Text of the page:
The incident which resulted in Willard’s termination occurred on December 21, 2016. A support staff manager “lost her temper” with Willard and engaged in a “heated argument” with Willard. Willard testified that the support staff manager pushed and shoved him despite his protestations to her to “take your hands off me.” Willard denied acting inappropriately. After the general manger told the support staff manager that her behavior was inappropriate, the support staff manager resigned. However, the general manager and the sales managers also decided to suspend and then terminate Willard based on the incident. About one month after Willard was fired, Huntington Ford hired a man, who was fifty-two years old at the time, as a new car salesperson.
Wanted Employee To Leave Because Of His Age
The U.S. District Court for the Eastern District of Michigan dismissed Willard’s age discrimination case. In doing so, the district court concluded that Huntington Ford had proffered a legitimate, non-discriminatory reason for Willard’s termination and that Willard had failed to establish that his age was the real reason for the termination. The Sixth Circuit reversed the district court’s dismissal. Finding that the district court improperly failed to view the facts in the light most favorable to Willard, the Sixth Circuit reinstated Willard’s age discrimination case and remanded the case to the district court for a jury trial.
In reversing the district court, the Sixth Circuit focused on the ageist remarks by management employees to Willard. The appellate court found that the “substance of the statements evinces a strong bias against older workers and a desire to see Willard leave the dealership due to his age.” The court of appeals further observed that “every statement, with the exception of those addressing Willard’s retirement, is either an overtly negative comment about Willard’s age or an ageist slur.” Viewed in the light most favorable to Willard, the Sixth Circuit concluded, “the ageist comments demonstrate a discriminatory attitude toward Willard” and a desire that “Willard should leave the dealership because of his age.”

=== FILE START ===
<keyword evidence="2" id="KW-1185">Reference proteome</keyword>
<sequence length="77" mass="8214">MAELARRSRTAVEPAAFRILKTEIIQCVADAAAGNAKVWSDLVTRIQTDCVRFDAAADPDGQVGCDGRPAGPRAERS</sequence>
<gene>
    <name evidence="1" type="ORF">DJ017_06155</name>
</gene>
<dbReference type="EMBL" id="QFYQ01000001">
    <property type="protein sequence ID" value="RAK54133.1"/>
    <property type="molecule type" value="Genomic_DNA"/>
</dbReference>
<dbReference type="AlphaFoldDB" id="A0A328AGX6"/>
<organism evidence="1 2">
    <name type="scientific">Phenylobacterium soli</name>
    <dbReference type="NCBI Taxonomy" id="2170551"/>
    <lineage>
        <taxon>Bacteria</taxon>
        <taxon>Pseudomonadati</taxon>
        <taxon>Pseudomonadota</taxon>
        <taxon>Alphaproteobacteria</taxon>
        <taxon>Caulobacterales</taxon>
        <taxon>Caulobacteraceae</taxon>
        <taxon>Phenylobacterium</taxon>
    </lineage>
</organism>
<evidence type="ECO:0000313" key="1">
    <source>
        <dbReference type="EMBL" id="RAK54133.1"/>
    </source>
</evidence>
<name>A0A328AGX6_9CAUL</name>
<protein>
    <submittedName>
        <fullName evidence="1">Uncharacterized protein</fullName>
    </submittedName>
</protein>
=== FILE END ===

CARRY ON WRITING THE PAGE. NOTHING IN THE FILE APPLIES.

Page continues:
Reason For Discharge Had No Basis In Fact
The Sixth Circuit also criticized the district court for viewing the circumstances surrounding Willard’s discharge in a light most favorable to Huntington Ford. Willard claimed that he was not at fault for the incident with the support staff manager, including claiming that the never yelled at the support staff manager. Because he was blameless, Willard maintained that Huntington Ford seized on the incident as a pretext to get rid of him because of his age. When the evidence was viewed in the light most favorable to Willard, the court of appeals concluded, the support staff manager “was at fault” for the incident and Willard “did not actively participate” in the incident. Instead, Willard told the support staff manager to cease her physical conduct with hi and submitted to her pushing and shoving. Thus, the Sixth Circuit determined that a reasonable jury could find that the proffered reason for Willard’s discharge was a pretext for age discrimination.
Consult With Wildwood Age Discrimination Lawyers
Based in Ocala, Florida and representing employees throughout Central Florida, our Sumter County, Florida age discrimination attorneys have represented age discrimination victims for more than twenty years. If you have experienced age discrimination in the workplace or have questions about your protection against age discrimination under the federal employment laws, please contact our office for a free consultation with our Wildwood, Florida age discrimination lawyers. Our employees’ rights law firm takes age discrimination cases on a contingency fee basis. This means that there are no attorney’s fees incurred unless there is a recovery and our attorney’s fees come solely from the monetary award that you recover.